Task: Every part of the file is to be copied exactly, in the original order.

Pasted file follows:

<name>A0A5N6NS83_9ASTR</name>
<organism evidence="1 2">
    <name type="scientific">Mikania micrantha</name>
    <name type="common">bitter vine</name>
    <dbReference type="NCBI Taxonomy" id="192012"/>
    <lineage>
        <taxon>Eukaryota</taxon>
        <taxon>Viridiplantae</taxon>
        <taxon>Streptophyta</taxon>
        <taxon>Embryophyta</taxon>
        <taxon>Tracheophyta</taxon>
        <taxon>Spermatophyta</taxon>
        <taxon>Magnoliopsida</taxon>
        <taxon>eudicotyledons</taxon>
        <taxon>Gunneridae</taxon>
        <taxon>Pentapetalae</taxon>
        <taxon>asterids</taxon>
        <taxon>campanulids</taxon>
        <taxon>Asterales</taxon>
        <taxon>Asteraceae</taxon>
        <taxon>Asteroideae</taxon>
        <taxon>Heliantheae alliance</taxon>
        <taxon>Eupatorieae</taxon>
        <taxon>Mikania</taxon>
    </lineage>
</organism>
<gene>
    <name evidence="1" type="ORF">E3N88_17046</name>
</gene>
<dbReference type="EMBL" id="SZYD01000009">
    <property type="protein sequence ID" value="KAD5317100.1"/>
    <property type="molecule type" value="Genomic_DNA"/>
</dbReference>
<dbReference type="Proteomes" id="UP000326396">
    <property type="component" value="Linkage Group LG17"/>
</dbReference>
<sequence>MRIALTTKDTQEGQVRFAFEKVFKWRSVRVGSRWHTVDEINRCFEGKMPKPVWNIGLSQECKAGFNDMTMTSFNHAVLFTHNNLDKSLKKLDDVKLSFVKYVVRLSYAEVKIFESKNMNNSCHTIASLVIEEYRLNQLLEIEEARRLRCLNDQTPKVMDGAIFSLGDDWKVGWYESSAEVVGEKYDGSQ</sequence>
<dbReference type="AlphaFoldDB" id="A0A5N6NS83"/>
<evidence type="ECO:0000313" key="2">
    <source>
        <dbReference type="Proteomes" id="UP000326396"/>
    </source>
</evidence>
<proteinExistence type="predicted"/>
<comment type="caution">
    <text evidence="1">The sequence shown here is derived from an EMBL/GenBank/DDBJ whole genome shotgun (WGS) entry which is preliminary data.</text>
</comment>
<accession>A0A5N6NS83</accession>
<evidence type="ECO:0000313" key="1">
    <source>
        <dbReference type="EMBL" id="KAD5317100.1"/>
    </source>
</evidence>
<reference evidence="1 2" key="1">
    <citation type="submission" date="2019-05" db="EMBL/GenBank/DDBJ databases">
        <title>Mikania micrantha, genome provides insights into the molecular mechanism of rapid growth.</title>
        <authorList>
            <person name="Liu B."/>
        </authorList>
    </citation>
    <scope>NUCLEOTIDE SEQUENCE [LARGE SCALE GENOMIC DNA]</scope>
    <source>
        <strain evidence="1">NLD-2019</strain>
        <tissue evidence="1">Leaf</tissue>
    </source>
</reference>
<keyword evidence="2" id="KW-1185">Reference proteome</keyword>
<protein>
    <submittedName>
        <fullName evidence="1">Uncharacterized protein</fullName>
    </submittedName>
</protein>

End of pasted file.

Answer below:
<name>A0A5N6NS83_9ASTR</name>
<organism evidence="1 2">
    <name type="scientific">Mikania micrantha</name>
    <name type="common">bitter vine</name>
    <dbReference type="NCBI Taxonomy" id="192012"/>
    <lineage>
        <taxon>Eukaryota</taxon>
        <taxon>Viridiplantae</taxon>
        <taxon>Streptophyta</taxon>
        <taxon>Embryophyta</taxon>
        <taxon>Tracheophyta</taxon>
        <taxon>Spermatophyta</taxon>
        <taxon>Magnoliopsida</taxon>
        <taxon>eudicotyledons</taxon>
        <taxon>Gunneridae</taxon>
        <taxon>Pentapetalae</taxon>
        <taxon>asterids</taxon>
        <taxon>campanulids</taxon>
        <taxon>Asterales</taxon>
        <taxon>Asteraceae</taxon>
        <taxon>Asteroideae</taxon>
        <taxon>Heliantheae alliance</taxon>
        <taxon>Eupatorieae</taxon>
        <taxon>Mikania</taxon>
    </lineage>
</organism>
<gene>
    <name evidence="1" type="ORF">E3N88_17046</name>
</gene>
<dbReference type="EMBL" id="SZYD01000009">
    <property type="protein sequence ID" value="KAD5317100.1"/>
    <property type="molecule type" value="Genomic_DNA"/>
</dbReference>
<dbReference type="Proteomes" id="UP000326396">
    <property type="component" value="Linkage Group LG17"/>
</dbReference>
<sequence>MRIALTTKDTQEGQVRFAFEKVFKWRSVRVGSRWHTVDEINRCFEGKMPKPVWNIGLSQECKAGFNDMTMTSFNHAVLFTHNNLDKSLKKLDDVKLSFVKYVVRLSYAEVKIFESKNMNNSCHTIASLVIEEYRLNQLLEIEEARRLRCLNDQTPKVMDGAIFSLGDDWKVGWYESSAEVVGEKYDGSQ</sequence>
<dbReference type="AlphaFoldDB" id="A0A5N6NS83"/>
<evidence type="ECO:0000313" key="2">
    <source>
        <dbReference type="Proteomes" id="UP000326396"/>
    </source>
</evidence>
<proteinExistence type="predicted"/>
<comment type="caution">
    <text evidence="1">The sequence shown here is derived from an EMBL/GenBank/DDBJ whole genome shotgun (WGS) entry which is preliminary data.</text>
</comment>
<accession>A0A5N6NS83</accession>
<evidence type="ECO:0000313" key="1">
    <source>
        <dbReference type="EMBL" id="KAD5317100.1"/>
    </source>
</evidence>
<reference evidence="1 2" key="1">
    <citation type="submission" date="2019-05" db="EMBL/GenBank/DDBJ databases">
        <title>Mikania micrantha, genome provides insights into the molecular mechanism of rapid growth.</title>
        <authorList>
            <person name="Liu B."/>
        </authorList>
    </citation>
    <scope>NUCLEOTIDE SEQUENCE [LARGE SCALE GENOMIC DNA]</scope>
    <source>
        <strain evidence="1">NLD-2019</strain>
        <tissue evidence="1">Leaf</tissue>
    </source>
</reference>
<keyword evidence="2" id="KW-1185">Reference proteome</keyword>
<protein>
    <submittedName>
        <fullName evidence="1">Uncharacterized protein</fullName>
    </submittedName>
</protein>